The vulnerability was first exposed in a Tweet on May 27, 2022, by @nao_sec regarding a file discovered on VirusTotal capable of exploiting the Microsoft Office application. The document contained a malicious URL pointing to an external resource that, when loaded, was capable of executing an attacker-supplied payload.
The cybersecurity community quickly jumped on the disclosure and several POCs have already been released including a .docx file generation POCs for Python , and  and a poisoned HTML document POC. Since exposure, the global cybersecurity researchers have been hot on the trail of Follina, and have tracked it back to active exploits collected in April.
Technical Description Of The Vulnerability
The Follina exploit flow follows the following pattern:
After opening a poisoned Microsoft Office document, an external payload is fetched from an embedded http:// web-resource.
The MS Office application opens the ms-msdt:/ resource link with the associated MSDT application msdt.exe.
The specially crafted ms-msdt:/ parameters force the execution of a payload script embedded in the link to be decoded and executed under the context of the Microsoft Office application used to open the document.
The malicious MS Word specs will load resources from www[.]xmlformats[.]com when its opened
The fetched HTML document contains ms-msdt:/ protocol scheme with a base64 encoded PowerShell payload
msdt.exe is typically used to collect information and report system crashes to Microsoft Support. However, Folina exploits this feature to automatically process the MSDT URL and execute arbitrary commands and has the capability to execute Powershell.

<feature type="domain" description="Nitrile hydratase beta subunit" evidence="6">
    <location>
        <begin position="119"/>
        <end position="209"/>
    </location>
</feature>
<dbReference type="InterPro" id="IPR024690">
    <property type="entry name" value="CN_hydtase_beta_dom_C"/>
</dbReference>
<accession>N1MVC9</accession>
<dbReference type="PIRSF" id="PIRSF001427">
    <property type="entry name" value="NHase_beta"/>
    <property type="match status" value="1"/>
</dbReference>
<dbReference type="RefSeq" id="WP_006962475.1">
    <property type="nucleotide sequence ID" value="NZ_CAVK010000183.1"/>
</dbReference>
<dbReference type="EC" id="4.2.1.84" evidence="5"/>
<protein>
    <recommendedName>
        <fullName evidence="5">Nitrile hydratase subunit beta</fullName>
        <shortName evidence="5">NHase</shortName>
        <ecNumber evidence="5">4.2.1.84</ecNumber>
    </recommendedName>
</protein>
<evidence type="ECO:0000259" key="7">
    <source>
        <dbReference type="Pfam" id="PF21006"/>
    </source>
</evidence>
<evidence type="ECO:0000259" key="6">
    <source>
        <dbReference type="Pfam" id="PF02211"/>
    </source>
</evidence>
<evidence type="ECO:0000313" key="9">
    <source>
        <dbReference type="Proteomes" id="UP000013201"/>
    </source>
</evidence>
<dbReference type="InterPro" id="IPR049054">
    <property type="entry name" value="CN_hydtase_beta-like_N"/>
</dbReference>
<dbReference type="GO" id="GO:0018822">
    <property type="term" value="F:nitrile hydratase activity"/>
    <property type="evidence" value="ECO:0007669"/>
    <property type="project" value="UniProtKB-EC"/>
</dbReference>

The attack also leverages some crafty parameterization to achieve a non-interactive attacker-supplied code execution by using the /skip and force options and decodes a base64 encoded PowerShell payload and executes it.
Emergency Mitigation Techniques
VirusTotal's information about one variant of Folina assigns a community score of 33/60 (as of June 1, 2022) due to a low existing detection rate by popular antivirus engines, but the following YARA rule provided by a SANS threat researcher allows rule-based identification of malicious documents attempting to leverage Folina.
Perhaps most importantly, Microsoft has published a temporary workaround for the Follina vulnerability that prevents successful attacks via known vectors. It is suspected that additional attack vectors using the ms-msdt:/ protocol are exposed in Windows.
The officially prescribed fix is to disable the MSDT protocol altogether. The steps for mitigation are as follows:
Search for the cmd application, right-click on the icon and click "Run asadministrator".
Authenticate if necessary
Execute "reg export HKEY_CLASSES_ROOT\ms-msdt filename" to save a copy of the registry key
Execute "reg delete HKEY_CLASSES_ROOT\ms-msdt /f" to delete the MSDT registry key.
In the case that MSDT is required and cannot be completely disabled, Microsoft Defender Antivirus can be configured by turning on cloud protection to fetch real-time updates and Microsoft Defender for Endpoint can be configured to block MS Office from spawning any child processes by enabling the “BlockOfficeCreateProcessRule” rule.